Results from the national SMS poll have revealed what radio listeners think when it comes to registration of customary land: Will it bring Development or Conflict?

There are 4 Types of Land Tenure Systems in Uganda under which citizens and foreigners can buy, own and utilize land. Freehold, leasehold, customary and Mailo.

80% of all land in Uganda is held under customary tenure. Of this 80%, only 2% of customary land is registered. The other 78% falls under local customary laws and is governed by traditional leaders and elders. A lot of this land is communally owned and boundaries are held in place by verbal agreements between neighbours.
Current government policy on land wants customary land to be titled and registered under freehold tenure.

According to the Ugandan government, registering customary land guarantees people's land rights and will improve investment on land. However, some fear that registering customary land could cause more land conflicts as registered land will eventually be sold to the highest bidder and customary laws will cease to be upheld.

In our first poll question of the Common Matters 2 campaign, we asked radio listeners across the country what they thought about registration of customary land. During 10 live talkshows we will had district land officials debate with members of the Uganda land actors platform, that represent civil society interests.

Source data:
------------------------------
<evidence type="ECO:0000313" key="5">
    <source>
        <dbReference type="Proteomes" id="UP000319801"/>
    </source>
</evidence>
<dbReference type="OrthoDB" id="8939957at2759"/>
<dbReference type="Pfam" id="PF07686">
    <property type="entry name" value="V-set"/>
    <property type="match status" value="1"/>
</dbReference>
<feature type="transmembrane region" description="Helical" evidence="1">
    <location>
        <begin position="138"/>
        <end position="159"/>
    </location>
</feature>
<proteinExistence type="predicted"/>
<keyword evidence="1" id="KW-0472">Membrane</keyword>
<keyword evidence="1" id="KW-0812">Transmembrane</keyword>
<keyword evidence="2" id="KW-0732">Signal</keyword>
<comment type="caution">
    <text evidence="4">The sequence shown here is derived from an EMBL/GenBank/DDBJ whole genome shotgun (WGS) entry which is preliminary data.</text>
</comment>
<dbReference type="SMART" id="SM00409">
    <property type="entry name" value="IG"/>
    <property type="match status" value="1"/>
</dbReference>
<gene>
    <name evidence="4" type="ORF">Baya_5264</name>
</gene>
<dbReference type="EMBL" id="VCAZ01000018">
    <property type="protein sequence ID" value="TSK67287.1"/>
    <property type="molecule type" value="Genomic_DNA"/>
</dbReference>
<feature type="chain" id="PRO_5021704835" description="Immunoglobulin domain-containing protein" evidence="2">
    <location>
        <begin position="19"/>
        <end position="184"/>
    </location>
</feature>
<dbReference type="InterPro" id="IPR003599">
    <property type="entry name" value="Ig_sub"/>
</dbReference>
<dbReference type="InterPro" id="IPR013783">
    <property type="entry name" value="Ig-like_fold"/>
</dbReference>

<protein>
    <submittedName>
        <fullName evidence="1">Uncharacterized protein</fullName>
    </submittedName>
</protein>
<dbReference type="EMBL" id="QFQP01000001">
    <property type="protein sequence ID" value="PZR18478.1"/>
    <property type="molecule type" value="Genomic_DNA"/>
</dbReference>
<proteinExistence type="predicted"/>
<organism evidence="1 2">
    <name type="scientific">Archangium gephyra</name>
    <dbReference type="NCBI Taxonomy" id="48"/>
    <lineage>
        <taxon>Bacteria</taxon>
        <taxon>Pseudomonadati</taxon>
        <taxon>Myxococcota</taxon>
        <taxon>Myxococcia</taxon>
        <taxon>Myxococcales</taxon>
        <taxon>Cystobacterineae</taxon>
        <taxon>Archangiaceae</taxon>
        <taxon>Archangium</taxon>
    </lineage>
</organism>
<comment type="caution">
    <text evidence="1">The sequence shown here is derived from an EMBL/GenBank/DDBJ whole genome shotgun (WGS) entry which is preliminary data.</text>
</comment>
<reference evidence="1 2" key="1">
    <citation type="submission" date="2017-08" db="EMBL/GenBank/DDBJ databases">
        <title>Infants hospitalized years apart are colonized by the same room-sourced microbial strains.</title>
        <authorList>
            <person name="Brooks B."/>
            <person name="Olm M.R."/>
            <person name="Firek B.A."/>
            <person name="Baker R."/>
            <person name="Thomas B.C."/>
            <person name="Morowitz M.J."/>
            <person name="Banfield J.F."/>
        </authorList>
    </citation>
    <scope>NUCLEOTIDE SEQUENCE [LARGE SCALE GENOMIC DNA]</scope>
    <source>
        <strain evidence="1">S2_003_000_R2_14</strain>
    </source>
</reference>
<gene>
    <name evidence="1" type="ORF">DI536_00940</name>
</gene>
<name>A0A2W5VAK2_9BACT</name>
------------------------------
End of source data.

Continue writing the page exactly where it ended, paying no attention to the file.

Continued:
Results from the national SMS poll that received close to 20,000 responses have reveled that the majority of the respondents (68%) believe that the Government’s move will be a source of conflict since it favours those who have money, while the rest(32%) say It will bring development since it will encourage the use of land for investment.

Below is a detailed infographic report of the results with how each region of the country participated in answering this question. Download PDF version.



You can listen to some selected recorded talkshow recordings from our partner radio stations where this poll question was discussed and radio listeners called in to give their views.



To know about Common Matters 2 campaign, Click here

For more information on this program contact: info@tracfm.org

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